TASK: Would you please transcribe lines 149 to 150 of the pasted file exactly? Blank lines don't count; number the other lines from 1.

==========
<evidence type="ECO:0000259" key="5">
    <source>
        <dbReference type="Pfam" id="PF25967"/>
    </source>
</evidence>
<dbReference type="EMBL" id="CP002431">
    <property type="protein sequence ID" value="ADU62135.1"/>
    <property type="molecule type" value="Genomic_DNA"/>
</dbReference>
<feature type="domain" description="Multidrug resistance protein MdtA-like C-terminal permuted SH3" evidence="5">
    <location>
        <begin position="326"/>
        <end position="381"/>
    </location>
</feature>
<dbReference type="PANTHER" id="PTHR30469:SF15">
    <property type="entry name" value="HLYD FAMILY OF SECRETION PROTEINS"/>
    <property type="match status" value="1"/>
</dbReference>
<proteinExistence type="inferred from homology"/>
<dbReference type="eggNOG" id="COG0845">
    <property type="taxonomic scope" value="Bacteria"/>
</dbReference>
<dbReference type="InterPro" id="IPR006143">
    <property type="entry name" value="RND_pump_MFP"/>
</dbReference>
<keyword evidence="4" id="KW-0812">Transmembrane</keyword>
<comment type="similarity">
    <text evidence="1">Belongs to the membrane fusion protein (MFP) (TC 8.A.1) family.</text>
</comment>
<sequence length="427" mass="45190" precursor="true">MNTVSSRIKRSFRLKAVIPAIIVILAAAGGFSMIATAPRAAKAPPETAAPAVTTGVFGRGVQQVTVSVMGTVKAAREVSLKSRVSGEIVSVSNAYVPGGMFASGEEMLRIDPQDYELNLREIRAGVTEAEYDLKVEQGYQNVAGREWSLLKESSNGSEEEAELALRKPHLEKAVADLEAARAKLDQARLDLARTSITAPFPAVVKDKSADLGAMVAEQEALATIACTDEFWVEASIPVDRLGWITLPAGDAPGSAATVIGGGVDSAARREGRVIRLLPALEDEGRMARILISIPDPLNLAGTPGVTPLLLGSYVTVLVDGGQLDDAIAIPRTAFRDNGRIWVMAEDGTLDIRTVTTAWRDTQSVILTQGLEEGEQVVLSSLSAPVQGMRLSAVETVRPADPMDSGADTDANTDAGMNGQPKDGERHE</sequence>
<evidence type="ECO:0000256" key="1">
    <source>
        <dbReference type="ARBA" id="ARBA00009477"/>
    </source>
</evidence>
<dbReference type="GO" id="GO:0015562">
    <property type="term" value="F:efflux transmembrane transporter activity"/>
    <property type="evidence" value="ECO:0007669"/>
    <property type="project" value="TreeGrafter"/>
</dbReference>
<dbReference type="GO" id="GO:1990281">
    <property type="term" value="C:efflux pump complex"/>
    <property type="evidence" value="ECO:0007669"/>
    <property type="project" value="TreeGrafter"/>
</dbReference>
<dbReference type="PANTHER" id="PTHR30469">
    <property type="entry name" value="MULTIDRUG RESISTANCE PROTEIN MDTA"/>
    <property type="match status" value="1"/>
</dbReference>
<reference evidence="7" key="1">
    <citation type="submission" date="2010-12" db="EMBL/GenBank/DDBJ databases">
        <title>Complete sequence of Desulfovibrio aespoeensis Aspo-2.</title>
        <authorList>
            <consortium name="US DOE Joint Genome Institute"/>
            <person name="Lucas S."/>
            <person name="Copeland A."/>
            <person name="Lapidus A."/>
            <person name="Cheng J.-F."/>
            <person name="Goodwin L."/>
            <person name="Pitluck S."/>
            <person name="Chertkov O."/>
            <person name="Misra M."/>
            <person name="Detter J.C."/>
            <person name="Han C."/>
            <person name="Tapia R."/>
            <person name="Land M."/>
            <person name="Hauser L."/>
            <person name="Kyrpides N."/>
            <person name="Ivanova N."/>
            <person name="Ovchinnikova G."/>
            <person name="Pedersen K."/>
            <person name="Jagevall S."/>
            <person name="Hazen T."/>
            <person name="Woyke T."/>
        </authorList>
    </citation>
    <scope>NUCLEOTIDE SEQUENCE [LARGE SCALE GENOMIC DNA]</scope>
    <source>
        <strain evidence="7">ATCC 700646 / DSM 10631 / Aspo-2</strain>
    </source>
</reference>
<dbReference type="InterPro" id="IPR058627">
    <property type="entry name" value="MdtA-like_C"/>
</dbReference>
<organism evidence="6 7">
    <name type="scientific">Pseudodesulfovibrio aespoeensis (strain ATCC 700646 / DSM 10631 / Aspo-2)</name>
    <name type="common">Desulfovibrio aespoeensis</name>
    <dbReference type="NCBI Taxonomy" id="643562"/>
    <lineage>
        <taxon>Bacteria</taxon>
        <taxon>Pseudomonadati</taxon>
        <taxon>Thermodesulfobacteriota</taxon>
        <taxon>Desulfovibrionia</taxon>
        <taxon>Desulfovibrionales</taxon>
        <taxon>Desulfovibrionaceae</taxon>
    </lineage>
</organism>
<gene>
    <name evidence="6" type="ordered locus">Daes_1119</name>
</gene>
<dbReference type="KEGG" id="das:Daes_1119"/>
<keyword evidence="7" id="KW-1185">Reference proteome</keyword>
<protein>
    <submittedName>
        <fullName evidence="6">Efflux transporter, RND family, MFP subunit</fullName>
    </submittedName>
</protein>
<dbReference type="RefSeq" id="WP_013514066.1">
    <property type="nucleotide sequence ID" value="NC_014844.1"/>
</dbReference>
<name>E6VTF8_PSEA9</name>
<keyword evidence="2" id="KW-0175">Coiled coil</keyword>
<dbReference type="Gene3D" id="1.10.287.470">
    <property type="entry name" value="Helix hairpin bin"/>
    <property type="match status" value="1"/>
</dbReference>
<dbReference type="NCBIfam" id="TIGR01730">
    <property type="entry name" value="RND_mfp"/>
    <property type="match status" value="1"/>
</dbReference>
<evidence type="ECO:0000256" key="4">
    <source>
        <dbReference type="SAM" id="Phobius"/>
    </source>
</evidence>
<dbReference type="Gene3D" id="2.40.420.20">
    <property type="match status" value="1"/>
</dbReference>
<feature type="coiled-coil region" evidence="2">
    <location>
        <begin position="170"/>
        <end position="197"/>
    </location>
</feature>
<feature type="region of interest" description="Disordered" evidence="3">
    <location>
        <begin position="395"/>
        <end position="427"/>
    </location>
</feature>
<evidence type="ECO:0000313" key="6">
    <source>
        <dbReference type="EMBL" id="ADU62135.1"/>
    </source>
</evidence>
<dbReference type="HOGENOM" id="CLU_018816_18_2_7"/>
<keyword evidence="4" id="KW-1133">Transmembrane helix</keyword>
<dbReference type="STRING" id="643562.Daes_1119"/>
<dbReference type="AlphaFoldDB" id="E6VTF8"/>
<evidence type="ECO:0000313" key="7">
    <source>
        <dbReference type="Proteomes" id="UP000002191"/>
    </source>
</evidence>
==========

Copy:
<dbReference type="STRING" id="643562.Daes_1119"/>
<dbReference type="AlphaFoldDB" id="E6VTF8"/>